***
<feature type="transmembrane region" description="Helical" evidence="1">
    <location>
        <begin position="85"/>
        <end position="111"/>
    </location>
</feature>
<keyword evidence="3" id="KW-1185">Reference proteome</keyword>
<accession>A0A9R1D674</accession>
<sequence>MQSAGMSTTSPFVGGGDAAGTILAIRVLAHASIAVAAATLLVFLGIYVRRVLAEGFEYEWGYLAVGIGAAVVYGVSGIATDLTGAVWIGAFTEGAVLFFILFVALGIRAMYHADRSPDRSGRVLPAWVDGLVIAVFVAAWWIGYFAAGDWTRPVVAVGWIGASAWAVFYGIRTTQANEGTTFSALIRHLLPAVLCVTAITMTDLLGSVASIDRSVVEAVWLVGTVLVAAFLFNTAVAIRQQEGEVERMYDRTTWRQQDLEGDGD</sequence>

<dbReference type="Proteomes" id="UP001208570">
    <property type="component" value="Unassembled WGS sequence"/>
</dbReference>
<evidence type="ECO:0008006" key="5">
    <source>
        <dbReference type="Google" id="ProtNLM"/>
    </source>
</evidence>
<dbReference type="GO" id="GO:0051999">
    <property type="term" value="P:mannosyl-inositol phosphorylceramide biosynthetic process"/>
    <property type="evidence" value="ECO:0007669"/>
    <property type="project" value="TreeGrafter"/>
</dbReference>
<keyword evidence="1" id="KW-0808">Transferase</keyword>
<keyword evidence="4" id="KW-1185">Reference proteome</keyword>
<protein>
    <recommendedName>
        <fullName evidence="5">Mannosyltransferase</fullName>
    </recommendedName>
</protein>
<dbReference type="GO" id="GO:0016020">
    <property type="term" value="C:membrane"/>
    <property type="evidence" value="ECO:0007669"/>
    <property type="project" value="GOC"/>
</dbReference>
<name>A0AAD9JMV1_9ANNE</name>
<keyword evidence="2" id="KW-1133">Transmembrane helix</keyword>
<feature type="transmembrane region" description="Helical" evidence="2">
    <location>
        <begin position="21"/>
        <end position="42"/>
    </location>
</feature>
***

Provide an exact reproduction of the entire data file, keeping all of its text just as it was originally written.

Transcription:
<feature type="transmembrane region" description="Helical" evidence="1">
    <location>
        <begin position="85"/>
        <end position="111"/>
    </location>
</feature>
<keyword evidence="3" id="KW-1185">Reference proteome</keyword>
<accession>A0A9R1D674</accession>
<sequence>MQSAGMSTTSPFVGGGDAAGTILAIRVLAHASIAVAAATLLVFLGIYVRRVLAEGFEYEWGYLAVGIGAAVVYGVSGIATDLTGAVWIGAFTEGAVLFFILFVALGIRAMYHADRSPDRSGRVLPAWVDGLVIAVFVAAWWIGYFAAGDWTRPVVAVGWIGASAWAVFYGIRTTQANEGTTFSALIRHLLPAVLCVTAITMTDLLGSVASIDRSVVEAVWLVGTVLVAAFLFNTAVAIRQQEGEVERMYDRTTWRQQDLEGDGD</sequence>

<dbReference type="Proteomes" id="UP001208570">
    <property type="component" value="Unassembled WGS sequence"/>
</dbReference>
<evidence type="ECO:0008006" key="5">
    <source>
        <dbReference type="Google" id="ProtNLM"/>
    </source>
</evidence>
<dbReference type="GO" id="GO:0051999">
    <property type="term" value="P:mannosyl-inositol phosphorylceramide biosynthetic process"/>
    <property type="evidence" value="ECO:0007669"/>
    <property type="project" value="TreeGrafter"/>
</dbReference>
<keyword evidence="1" id="KW-0808">Transferase</keyword>
<keyword evidence="4" id="KW-1185">Reference proteome</keyword>
<protein>
    <recommendedName>
        <fullName evidence="5">Mannosyltransferase</fullName>
    </recommendedName>
</protein>
<dbReference type="GO" id="GO:0016020">
    <property type="term" value="C:membrane"/>
    <property type="evidence" value="ECO:0007669"/>
    <property type="project" value="GOC"/>
</dbReference>
<name>A0AAD9JMV1_9ANNE</name>
<keyword evidence="2" id="KW-1133">Transmembrane helix</keyword>
<feature type="transmembrane region" description="Helical" evidence="2">
    <location>
        <begin position="21"/>
        <end position="42"/>
    </location>
</feature>